Two hours later, the room did become available just as Deacon Miller predicted. Miller had killed Mr. Fore in the washroom of the Westbrook Hotel. Rumor was Miller and Fore did some real estate business in Fort Worth that had gone south. Frank Fore was said to be an honest businessman who threatened to tell a grand jury that Miller was selling lots submerged in the Gulf of Mexico.
Deacon Miller failed to tell us he was also a great actor, in the tradition of John Wilkes Booth. According to the newspaper, people rushed to see what happened. Miller fell over Fore’s body, with tears in his eyes, “I did everything I could to keep him from reaching for his gun.”
Jeremiah shared Deacon Miller’s prediction with Sheriff John T. Honea.
March 12, 1904
“I know all about Deacon Jim Miller. He’s a hired assassin. Killed twelve men, some say. That’s not the half of it. Unsubstantiated, but persistent, rumors claim he was only eight when he did away with a troublesome uncle and his grandparents. The first I heard of him was when he killed two men in Midland. Two of my lawman claim Miller shot Mr. Fore in self-defense. Witnesses always seem to pass away in these cases.
“He usually ambushes his victims. Miller killed a lawyer named James Jarrott two years ago. Miller shot ‘im four times in the back while Jarrot watered his horses near his farm.
“Mr. Stark, I know of your reputation with a gun. A Texas Ranger told me of you. If I know your fast, you can bet Miller does too. Now, what I’m about to say, uh, I never said, if you get my drift?”
“Yes, sir, but why doesn’t someone arrest him?”
“They have. Miller has a big-time lawyer and, like I said, the witnesses either lose their memory or mysteriously die.
“Now, what I was about to say is, if I were you, I would call him out before you get it in the back. Your reputation precedes you, Mr. Stark. He’s no match for you, at least in a fair fight.”
“Thank you, Sheriff.”
“For what? We never had this conversation.”
To our surprise, Miller agreed to meet Jeremiah in the street in front of Fort Worth’s White Elephant. The saloon was an establishment located in the south end of town in the notorious vice district known as “Hell’s Half Acre.”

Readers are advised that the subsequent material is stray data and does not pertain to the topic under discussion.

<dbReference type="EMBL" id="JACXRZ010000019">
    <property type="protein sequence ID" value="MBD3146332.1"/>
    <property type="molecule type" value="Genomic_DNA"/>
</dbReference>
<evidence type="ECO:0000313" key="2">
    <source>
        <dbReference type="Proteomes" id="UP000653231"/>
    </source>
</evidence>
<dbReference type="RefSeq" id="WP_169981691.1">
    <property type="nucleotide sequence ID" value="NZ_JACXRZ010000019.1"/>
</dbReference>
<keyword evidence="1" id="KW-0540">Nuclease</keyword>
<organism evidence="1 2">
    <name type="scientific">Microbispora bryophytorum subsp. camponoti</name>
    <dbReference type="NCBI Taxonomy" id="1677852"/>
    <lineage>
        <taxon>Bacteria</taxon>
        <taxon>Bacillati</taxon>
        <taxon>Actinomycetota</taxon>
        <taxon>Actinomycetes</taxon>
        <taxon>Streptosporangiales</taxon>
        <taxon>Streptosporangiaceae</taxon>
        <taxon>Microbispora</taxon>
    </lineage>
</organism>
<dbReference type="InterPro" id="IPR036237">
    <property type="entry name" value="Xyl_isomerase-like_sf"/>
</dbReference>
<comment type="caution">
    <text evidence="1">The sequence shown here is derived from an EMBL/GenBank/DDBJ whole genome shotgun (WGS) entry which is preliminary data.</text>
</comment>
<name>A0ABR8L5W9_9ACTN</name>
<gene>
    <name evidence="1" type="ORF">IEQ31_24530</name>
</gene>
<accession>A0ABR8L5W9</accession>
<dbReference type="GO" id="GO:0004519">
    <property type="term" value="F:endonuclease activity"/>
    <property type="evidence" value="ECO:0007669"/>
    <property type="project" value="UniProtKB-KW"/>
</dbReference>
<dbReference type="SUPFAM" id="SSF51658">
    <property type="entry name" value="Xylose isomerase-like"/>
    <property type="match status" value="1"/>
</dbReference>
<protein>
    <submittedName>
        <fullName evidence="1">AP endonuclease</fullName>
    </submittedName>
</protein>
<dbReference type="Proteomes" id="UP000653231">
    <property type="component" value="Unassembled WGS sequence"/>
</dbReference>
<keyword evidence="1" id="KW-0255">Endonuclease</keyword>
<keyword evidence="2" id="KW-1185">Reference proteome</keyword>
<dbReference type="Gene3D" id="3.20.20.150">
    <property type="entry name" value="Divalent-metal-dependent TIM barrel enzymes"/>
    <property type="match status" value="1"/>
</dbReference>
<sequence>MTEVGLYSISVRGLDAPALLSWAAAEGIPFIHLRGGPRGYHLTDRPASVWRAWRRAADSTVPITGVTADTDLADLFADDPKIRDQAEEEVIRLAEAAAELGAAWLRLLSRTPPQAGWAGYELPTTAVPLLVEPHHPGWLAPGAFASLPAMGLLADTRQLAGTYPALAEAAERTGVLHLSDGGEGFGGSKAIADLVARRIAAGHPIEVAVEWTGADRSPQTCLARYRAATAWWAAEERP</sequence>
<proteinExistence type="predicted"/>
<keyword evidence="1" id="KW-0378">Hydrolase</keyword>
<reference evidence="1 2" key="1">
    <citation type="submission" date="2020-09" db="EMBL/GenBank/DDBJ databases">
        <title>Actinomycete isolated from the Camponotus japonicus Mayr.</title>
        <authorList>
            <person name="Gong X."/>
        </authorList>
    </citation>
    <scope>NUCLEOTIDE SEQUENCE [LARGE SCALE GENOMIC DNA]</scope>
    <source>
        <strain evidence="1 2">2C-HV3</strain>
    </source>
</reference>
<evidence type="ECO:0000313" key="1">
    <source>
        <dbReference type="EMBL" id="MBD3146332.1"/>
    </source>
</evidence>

There were women everywhere hanging out their windows, dressed as I’d never seen, with porch lights mostly in red.
Miller strolled out the swinging doors of the White Elephant as if he’d just won a considerable poker hand. Jeremiah stood to wait for him in the middle of the street.
“Lord, protect us all. I will never speak ill of your servant Billy Sunday again,” I prayed fervently.
They squared off with about 40 feet between them. Miller had no notches on his pistol.
Jeremiah held his hands loosely beside his hips. “You first.”
Miller smiled, pulling his gun. Jeremiah followed suit. Miller had not cleared leather when two .45 caliber bullets hit him dead center in his chest. He did not fall. Miller aimed and ripped a shot through Jeremiah’s right shoulder. He walked forward pointing his gun at Jeremiah’s head.
As he approached Jeremiah to finish the deed someone fired a shotgun in the air while yelling, “Dueling is illegal, boys. You’re under arrest, Miller. Get this boy a doctor.” Sheriff Honea witnessed it all, from where I do not know.
“He started this,” Miller said.
“Check under his coat, I know I hit him—twice.” Jeremiah was bleeding and shaking. “Did you hear my bullets ricochet?” Sheriff Honea handcuffed Miller but not until he removed his long black frock coat. Underneath was a thick iron plate.